Get a meal tracker and measuring tools
Along with having a Fitbit to track your calorie burn, you also need a meal/calorie intake tracker. I use Myfitnesspal to track my food. It has a large database of food and can help fill in the details of the food you eat. Tracking what you eat helps you conceptualize how much is actually too much and what is just about right for weight loss. On my own journey, I noticed that the people around me, especially skinny people, ate what I thought was almost nothing. I used to think, “how are you not hungry after eating so little?” Turns out, there’s a reason why I was always struggling with my weight and my view on how little other people ate was a symptom of that. When I finally started tracking my average eating, I found I was going way above the calorie amount needed to maintain my current weight at the time which led to weight gain. When I attempted to measure my food down to what would be considered maintenance, the amount to just maintain was significantly lower than what I was used to. Having the meal tracker helps you to conceptualize your calorie amounts. The best way to use your meal tracker is to have measuring tools. You need the measuring spoons, cups and a food weight scale (with parchment paper to keep that surface clean). It’s hard to get an accurate reading of your food if you don’t actually measure out your ingredients.
Some tips to make this usable is to always look at the serving sizes of your ingredients when available either on the box or online. Try to stay within the serving sizes to be able to track accurately the calories. When you are thinking about meal planning or eating, look at using a lot of vegetables. For the amount of mass they provide, they are relatively low in calories. Annoyingly enough, good food like a donut or hot cheetos pack a crap ton of calories for a small amount of enjoyment. With time, I’ve been able to think about that delicious yummy scoop of ice cream in terms of whether I want to take on that amount of calories for how much actual enjoyment it would bring me. More often than not, I decided that I liked having my weight loss progress more than I wanted 5 minutes of pleasure. That’s not to say I don’t partake from time to time, but I’m more likely on average to stay within moderation limits than eating the whole tub of ice cream.
Create obvious reminders
One of the biggest tools I used that helped me to stay on track was to have a bright green sticky note on the fridge and the cupboard. My weakness is a spoon and jar of nutella. I will go to town on that jar which led to guilty mornings and self loathing. When I finally switched gears and started tracking more while having “no sweet days” I put a sticky note on the cupboard with the nutella that said “No nutella fat ass until Friday.” The first part, I don’t think really made that much of an impact. But the second part, the reminder of waiting until friday, kept me going. When I went to the cupboard because my cravings were tempting me to “just look at it” that note would remind me of how many days I would have to wait until friday. Then my spoonful of Nutella would have been earned and guilt free. I remember thinking to myself “I really want that nutella, but if I wait until Friday, I would have reached my weekly healthy goal while being able to eat it without feeling bad about it. Just 3 more days, you can do it”. Having that note made all the difference. So create an obvious reminder. I would even go so far as to linking it to a specific time frame goal. For me, I couldn’t eat sweets until Friday and Saturday. So having that reminder kept me look forward to those special days.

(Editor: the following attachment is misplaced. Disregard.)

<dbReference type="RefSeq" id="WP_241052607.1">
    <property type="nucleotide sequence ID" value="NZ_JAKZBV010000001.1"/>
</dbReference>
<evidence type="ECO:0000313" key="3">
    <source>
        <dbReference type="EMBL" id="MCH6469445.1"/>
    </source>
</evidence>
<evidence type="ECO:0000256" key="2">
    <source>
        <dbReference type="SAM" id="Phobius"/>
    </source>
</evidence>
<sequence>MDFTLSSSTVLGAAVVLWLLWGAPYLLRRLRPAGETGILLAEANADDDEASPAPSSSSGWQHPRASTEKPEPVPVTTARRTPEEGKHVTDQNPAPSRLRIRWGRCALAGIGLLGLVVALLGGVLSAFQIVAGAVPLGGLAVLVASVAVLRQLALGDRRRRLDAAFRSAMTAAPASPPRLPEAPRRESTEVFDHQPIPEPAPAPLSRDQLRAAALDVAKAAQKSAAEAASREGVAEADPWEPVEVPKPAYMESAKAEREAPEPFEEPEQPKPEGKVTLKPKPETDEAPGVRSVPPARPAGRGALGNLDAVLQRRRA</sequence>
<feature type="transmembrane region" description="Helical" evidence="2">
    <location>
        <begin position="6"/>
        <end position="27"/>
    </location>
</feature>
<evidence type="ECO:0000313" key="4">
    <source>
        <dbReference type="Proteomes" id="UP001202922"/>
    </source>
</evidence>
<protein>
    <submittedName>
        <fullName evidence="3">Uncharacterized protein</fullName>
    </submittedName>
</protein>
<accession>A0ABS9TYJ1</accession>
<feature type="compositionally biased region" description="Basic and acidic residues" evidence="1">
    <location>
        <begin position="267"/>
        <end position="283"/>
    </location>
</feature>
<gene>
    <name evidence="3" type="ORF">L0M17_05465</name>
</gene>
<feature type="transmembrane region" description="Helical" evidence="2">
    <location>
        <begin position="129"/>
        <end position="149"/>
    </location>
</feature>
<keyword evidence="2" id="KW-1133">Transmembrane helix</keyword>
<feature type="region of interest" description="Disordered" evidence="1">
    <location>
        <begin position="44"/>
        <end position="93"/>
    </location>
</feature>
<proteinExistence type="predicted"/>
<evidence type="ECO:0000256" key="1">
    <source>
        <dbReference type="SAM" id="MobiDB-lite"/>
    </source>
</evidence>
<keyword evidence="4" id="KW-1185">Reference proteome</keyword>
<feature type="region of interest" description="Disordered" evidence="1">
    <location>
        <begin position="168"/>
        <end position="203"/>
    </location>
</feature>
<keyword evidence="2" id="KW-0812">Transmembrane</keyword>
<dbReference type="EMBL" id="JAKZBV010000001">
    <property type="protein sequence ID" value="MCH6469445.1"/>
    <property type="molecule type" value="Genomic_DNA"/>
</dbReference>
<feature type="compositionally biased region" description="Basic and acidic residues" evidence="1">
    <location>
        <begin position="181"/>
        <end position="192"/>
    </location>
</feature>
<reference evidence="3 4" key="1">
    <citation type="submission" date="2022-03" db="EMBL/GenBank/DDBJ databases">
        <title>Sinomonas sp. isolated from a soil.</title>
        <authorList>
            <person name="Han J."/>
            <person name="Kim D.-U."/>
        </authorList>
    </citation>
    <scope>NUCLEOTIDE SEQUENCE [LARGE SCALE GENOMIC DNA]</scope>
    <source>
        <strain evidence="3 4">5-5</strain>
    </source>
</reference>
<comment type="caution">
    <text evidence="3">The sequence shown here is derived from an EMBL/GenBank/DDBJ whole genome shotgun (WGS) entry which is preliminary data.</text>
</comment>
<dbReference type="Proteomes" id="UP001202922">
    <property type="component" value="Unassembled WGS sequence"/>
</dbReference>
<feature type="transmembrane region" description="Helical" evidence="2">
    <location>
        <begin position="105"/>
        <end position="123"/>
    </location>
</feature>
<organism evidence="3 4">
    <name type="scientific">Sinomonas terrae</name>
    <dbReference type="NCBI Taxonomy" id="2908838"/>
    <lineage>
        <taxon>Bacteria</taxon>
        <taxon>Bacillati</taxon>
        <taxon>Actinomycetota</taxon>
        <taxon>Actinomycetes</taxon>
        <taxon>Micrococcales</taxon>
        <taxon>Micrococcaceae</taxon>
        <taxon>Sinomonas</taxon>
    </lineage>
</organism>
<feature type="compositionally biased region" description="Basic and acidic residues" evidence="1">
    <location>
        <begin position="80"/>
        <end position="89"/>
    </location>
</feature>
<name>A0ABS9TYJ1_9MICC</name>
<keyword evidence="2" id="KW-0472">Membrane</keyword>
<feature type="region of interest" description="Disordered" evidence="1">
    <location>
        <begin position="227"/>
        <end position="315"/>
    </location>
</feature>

Write down your data
Now the biggest and most impactful thing you can do that will tie all of the above suggestions together and make them meaningful is to write it all down. I use a spreadsheet to track the numbers I get from the weight scale, the calorie burn number and the calorie intake tracker. I log my numbers in every day and will look at them to see if there is an average trend down in weight. This is extremely important because it’s a quality control on your own tracking. If you see a consistent number of eating below calories, but you seem to be gaining weight over a period of two weeks, you can see that you may have to recheck your meal tracking. The data tracker can also show you whether you are losing weight at a healthy pace or not. Common advice for a healthy amount of weight to lose in a week is around 1 to 2 pounds. That means if you are vastly above those two numbers of weight loss you need to eat more. You can also see that your weight loss journey is a decimal type weight loss rather than some magical number of 10Lb’s in one sitting. A funny thing that I have found about using a data tracker is that it shows when you also have a temporary weight gain or weight plateau. What I mean by this is, if you’ve ever had a super cheat day, the weight scale may look like you’ve gained three pounds in one day, but if you go back to being on track, you can see how quickly you lose that extra weight within a few days and then you’re back to the average range you were at before that super cheat day. Another thing that I’ve found that, when someone is plateauing or all of a sudden incrementally gaining weight in a matter of 2 days despite accurately tracking calorie deficits, you may not be having regular bowel movements (meaning you’re full of crap!!!!). Once that bowel movement has happened, you can see your real weight loss progress.
The only tip I have for the data tracking is that you need to account for inaccuracy. When you use all the tools above, over time you will be more and more accurate and be able to eye stuff yourself without using measuring tools. But there will always be some margin of error. The goal, however, is to make that margin of error small and in a direction that benefits you. Nothing is perfect, but 80% is better than 20%.